I wrote a custom vector similarity loss function as I wanted to experiment with different vector similarity heuristics. This is the class:
class CosineLoss(torch.nn.Module): ''' Loss calculated on the cosine distance between batches of vectors: loss = 1 - label * a.b / (|a|*|b|) ''' def __init__(self): super(CosineLoss, self).__init__() def cosine_similarity(self, mat1, mat2): return mat1.unsqueeze(1).bmm(mat2.unsqueeze(2)).squeeze() / \ (torch.norm(mat1, 2, 1) * torch.norm(mat2, 2, 1)) def forward(self, input_tensor, target_tensor, labels): sim = self.cosine_similarity(input_tensor, target_tensor) loss = (1.0 - labels * sim).sum() / labels.size(0) return loss
This has very similar behaviour to
nn.CosineEmbeddingLoss: it takes two tensors and a set of labels, and calculates a positive or negative similarity loss depending on the labels’ sign. One difference is I have not used a margin (equivalent to margin = 0 in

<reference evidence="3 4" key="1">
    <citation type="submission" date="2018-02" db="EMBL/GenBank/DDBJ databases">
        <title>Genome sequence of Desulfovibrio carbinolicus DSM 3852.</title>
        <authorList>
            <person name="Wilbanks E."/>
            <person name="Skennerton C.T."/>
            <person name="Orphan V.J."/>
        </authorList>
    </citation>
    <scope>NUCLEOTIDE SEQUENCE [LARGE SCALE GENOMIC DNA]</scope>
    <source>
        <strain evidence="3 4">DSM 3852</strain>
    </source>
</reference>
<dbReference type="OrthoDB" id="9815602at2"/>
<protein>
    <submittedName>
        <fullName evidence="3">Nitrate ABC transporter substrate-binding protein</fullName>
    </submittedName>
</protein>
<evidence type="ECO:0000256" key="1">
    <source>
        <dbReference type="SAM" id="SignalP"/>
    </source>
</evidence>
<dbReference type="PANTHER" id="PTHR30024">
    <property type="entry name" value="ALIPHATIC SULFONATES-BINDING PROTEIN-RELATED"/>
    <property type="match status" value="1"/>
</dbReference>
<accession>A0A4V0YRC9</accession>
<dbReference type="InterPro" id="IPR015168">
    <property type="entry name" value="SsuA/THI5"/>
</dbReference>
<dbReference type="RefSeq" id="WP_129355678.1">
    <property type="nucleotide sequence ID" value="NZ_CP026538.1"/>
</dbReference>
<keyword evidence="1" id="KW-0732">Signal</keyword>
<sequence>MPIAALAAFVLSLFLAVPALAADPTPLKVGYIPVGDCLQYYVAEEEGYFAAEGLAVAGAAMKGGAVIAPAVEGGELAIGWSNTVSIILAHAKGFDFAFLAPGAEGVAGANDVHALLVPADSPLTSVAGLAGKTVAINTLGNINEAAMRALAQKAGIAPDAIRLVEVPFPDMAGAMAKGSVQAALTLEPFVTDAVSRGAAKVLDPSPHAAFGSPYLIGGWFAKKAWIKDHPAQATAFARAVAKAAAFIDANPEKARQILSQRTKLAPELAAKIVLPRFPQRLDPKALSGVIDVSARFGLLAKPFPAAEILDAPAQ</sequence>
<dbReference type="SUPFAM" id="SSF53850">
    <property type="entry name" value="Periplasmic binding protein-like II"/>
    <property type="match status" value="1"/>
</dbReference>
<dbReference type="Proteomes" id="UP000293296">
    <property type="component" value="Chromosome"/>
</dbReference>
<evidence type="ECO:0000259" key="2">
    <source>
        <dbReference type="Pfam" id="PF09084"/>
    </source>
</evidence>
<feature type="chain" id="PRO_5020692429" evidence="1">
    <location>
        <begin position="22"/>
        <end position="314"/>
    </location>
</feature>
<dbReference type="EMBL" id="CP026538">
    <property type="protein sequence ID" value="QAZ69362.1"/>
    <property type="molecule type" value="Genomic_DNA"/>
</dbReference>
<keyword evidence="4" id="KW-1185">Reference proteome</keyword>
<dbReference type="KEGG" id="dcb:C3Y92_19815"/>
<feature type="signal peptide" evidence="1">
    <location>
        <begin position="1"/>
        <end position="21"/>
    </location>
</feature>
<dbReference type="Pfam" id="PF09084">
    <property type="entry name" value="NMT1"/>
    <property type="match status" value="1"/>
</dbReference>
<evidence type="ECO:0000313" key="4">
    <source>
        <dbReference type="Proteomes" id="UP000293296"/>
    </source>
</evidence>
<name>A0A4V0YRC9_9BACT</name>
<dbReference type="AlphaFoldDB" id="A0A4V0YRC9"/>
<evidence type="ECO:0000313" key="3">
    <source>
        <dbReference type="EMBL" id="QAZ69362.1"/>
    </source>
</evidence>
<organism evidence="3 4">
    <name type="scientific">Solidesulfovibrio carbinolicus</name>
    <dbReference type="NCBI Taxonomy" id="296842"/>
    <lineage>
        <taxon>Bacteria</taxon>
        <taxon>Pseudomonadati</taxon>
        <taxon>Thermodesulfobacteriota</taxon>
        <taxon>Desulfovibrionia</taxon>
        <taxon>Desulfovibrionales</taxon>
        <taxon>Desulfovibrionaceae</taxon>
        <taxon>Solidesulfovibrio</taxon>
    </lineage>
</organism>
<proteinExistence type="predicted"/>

nn.CosineEmbeddingLoss). On two batches of vectors
dec, the loss calculation is:
self.error_f = CosineLoss() labels = autograd.Variable(torch.ones(batch_size)) loss = self.error_f(enc, dec, labels) + \ self.error_f(enc, dec[torch.randperm(batch_size)], -labels)
Here, I use the ground truth batch as a positive batch, and a shuffled batch as the negative batch (to avoid the easy minimum of zero valued parameters). I am able to train successfully with this loss and begin to converge, but after some time (30-40 epochs on a small dataset) the loss seems to pollute with NaNs when calculating the negative batch loss (the second term above).
Using the cosine loss from the nn library I am able to train without NaNs. However I don’t see anything immediate wrong with my implementation.
Is there some trick I have missed that was used when implementing